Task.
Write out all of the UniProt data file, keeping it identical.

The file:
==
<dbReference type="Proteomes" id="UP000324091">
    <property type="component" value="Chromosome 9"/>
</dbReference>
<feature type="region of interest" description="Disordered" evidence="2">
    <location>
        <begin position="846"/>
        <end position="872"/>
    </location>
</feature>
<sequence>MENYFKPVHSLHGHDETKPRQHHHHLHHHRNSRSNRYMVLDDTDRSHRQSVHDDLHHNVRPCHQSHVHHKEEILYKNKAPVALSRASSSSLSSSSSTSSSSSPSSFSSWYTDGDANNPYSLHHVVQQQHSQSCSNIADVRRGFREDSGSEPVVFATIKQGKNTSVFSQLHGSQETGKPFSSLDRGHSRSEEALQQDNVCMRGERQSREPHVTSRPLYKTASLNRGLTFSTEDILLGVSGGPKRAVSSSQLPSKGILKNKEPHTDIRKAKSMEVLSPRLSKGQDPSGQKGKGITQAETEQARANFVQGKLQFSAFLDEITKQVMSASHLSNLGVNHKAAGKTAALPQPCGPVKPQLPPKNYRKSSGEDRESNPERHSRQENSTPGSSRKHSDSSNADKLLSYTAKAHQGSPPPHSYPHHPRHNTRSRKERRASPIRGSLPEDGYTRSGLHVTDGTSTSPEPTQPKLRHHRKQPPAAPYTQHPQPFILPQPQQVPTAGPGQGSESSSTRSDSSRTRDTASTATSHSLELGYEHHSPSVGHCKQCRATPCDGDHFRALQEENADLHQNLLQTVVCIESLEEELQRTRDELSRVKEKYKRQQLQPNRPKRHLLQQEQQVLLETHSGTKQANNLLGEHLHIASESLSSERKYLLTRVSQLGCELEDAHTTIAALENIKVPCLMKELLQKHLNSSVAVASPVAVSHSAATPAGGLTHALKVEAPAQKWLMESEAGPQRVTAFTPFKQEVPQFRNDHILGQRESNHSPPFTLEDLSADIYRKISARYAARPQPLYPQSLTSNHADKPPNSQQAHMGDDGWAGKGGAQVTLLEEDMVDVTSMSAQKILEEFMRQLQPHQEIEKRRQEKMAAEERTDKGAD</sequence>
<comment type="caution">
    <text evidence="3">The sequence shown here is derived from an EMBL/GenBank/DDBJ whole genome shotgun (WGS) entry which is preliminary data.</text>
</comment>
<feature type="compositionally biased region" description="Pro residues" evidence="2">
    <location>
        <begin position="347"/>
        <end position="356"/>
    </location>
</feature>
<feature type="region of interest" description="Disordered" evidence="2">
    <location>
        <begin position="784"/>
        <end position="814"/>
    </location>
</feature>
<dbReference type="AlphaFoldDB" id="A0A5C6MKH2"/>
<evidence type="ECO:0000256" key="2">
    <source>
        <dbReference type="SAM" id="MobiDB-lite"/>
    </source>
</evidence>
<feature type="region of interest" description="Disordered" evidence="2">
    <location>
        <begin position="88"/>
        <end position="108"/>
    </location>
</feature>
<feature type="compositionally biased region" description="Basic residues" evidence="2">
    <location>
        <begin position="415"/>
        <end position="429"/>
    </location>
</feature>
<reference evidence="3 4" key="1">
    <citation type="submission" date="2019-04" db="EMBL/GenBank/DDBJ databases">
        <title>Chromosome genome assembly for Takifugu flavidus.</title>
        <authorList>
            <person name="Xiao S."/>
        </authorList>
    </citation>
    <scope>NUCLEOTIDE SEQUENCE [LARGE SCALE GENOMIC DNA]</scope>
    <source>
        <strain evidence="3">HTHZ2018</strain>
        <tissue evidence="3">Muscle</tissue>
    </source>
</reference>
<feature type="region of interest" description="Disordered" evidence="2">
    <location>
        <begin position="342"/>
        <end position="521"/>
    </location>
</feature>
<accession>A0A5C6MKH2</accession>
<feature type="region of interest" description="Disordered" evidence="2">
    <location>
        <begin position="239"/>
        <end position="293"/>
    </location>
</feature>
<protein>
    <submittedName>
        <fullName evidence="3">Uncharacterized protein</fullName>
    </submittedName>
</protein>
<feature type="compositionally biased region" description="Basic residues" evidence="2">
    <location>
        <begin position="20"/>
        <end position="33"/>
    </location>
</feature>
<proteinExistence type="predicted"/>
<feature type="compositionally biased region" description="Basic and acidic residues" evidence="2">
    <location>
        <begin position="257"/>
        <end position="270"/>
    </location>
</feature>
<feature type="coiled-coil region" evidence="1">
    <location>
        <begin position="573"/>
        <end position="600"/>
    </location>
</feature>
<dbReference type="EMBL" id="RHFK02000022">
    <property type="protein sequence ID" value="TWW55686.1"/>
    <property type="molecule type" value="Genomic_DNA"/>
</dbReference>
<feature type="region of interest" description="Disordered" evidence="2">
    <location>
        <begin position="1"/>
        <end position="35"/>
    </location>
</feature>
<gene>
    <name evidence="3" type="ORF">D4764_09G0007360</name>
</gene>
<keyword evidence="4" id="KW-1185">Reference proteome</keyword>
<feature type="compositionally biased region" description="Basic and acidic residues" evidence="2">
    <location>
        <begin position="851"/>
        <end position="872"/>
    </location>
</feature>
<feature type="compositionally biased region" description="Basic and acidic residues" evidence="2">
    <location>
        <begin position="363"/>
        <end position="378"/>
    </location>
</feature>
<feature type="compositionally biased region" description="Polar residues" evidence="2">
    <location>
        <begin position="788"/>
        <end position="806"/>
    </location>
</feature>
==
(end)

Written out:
<dbReference type="Proteomes" id="UP000324091">
    <property type="component" value="Chromosome 9"/>
</dbReference>
<feature type="region of interest" description="Disordered" evidence="2">
    <location>
        <begin position="846"/>
        <end position="872"/>
    </location>
</feature>
<sequence>MENYFKPVHSLHGHDETKPRQHHHHLHHHRNSRSNRYMVLDDTDRSHRQSVHDDLHHNVRPCHQSHVHHKEEILYKNKAPVALSRASSSSLSSSSSTSSSSSPSSFSSWYTDGDANNPYSLHHVVQQQHSQSCSNIADVRRGFREDSGSEPVVFATIKQGKNTSVFSQLHGSQETGKPFSSLDRGHSRSEEALQQDNVCMRGERQSREPHVTSRPLYKTASLNRGLTFSTEDILLGVSGGPKRAVSSSQLPSKGILKNKEPHTDIRKAKSMEVLSPRLSKGQDPSGQKGKGITQAETEQARANFVQGKLQFSAFLDEITKQVMSASHLSNLGVNHKAAGKTAALPQPCGPVKPQLPPKNYRKSSGEDRESNPERHSRQENSTPGSSRKHSDSSNADKLLSYTAKAHQGSPPPHSYPHHPRHNTRSRKERRASPIRGSLPEDGYTRSGLHVTDGTSTSPEPTQPKLRHHRKQPPAAPYTQHPQPFILPQPQQVPTAGPGQGSESSSTRSDSSRTRDTASTATSHSLELGYEHHSPSVGHCKQCRATPCDGDHFRALQEENADLHQNLLQTVVCIESLEEELQRTRDELSRVKEKYKRQQLQPNRPKRHLLQQEQQVLLETHSGTKQANNLLGEHLHIASESLSSERKYLLTRVSQLGCELEDAHTTIAALENIKVPCLMKELLQKHLNSSVAVASPVAVSHSAATPAGGLTHALKVEAPAQKWLMESEAGPQRVTAFTPFKQEVPQFRNDHILGQRESNHSPPFTLEDLSADIYRKISARYAARPQPLYPQSLTSNHADKPPNSQQAHMGDDGWAGKGGAQVTLLEEDMVDVTSMSAQKILEEFMRQLQPHQEIEKRRQEKMAAEERTDKGAD</sequence>
<comment type="caution">
    <text evidence="3">The sequence shown here is derived from an EMBL/GenBank/DDBJ whole genome shotgun (WGS) entry which is preliminary data.</text>
</comment>
<feature type="compositionally biased region" description="Pro residues" evidence="2">
    <location>
        <begin position="347"/>
        <end position="356"/>
    </location>
</feature>
<feature type="region of interest" description="Disordered" evidence="2">
    <location>
        <begin position="784"/>
        <end position="814"/>
    </location>
</feature>
<dbReference type="AlphaFoldDB" id="A0A5C6MKH2"/>
<evidence type="ECO:0000256" key="2">
    <source>
        <dbReference type="SAM" id="MobiDB-lite"/>
    </source>
</evidence>
<feature type="region of interest" description="Disordered" evidence="2">
    <location>
        <begin position="88"/>
        <end position="108"/>
    </location>
</feature>
<feature type="compositionally biased region" description="Basic residues" evidence="2">
    <location>
        <begin position="415"/>
        <end position="429"/>
    </location>
</feature>
<reference evidence="3 4" key="1">
    <citation type="submission" date="2019-04" db="EMBL/GenBank/DDBJ databases">
        <title>Chromosome genome assembly for Takifugu flavidus.</title>
        <authorList>
            <person name="Xiao S."/>
        </authorList>
    </citation>
    <scope>NUCLEOTIDE SEQUENCE [LARGE SCALE GENOMIC DNA]</scope>
    <source>
        <strain evidence="3">HTHZ2018</strain>
        <tissue evidence="3">Muscle</tissue>
    </source>
</reference>
<feature type="region of interest" description="Disordered" evidence="2">
    <location>
        <begin position="342"/>
        <end position="521"/>
    </location>
</feature>
<accession>A0A5C6MKH2</accession>
<feature type="region of interest" description="Disordered" evidence="2">
    <location>
        <begin position="239"/>
        <end position="293"/>
    </location>
</feature>
<protein>
    <submittedName>
        <fullName evidence="3">Uncharacterized protein</fullName>
    </submittedName>
</protein>
<feature type="compositionally biased region" description="Basic residues" evidence="2">
    <location>
        <begin position="20"/>
        <end position="33"/>
    </location>
</feature>
<proteinExistence type="predicted"/>
<feature type="compositionally biased region" description="Basic and acidic residues" evidence="2">
    <location>
        <begin position="257"/>
        <end position="270"/>
    </location>
</feature>
<feature type="coiled-coil region" evidence="1">
    <location>
        <begin position="573"/>
        <end position="600"/>
    </location>
</feature>
<dbReference type="EMBL" id="RHFK02000022">
    <property type="protein sequence ID" value="TWW55686.1"/>
    <property type="molecule type" value="Genomic_DNA"/>
</dbReference>
<feature type="region of interest" description="Disordered" evidence="2">
    <location>
        <begin position="1"/>
        <end position="35"/>
    </location>
</feature>
<gene>
    <name evidence="3" type="ORF">D4764_09G0007360</name>
</gene>
<keyword evidence="4" id="KW-1185">Reference proteome</keyword>
<feature type="compositionally biased region" description="Basic and acidic residues" evidence="2">
    <location>
        <begin position="851"/>
        <end position="872"/>
    </location>
</feature>
<feature type="compositionally biased region" description="Basic and acidic residues" evidence="2">
    <location>
        <begin position="363"/>
        <end position="378"/>
    </location>
</feature>
<feature type="compositionally biased region" description="Polar residues" evidence="2">
    <location>
        <begin position="788"/>
        <end position="806"/>
    </location>
</feature>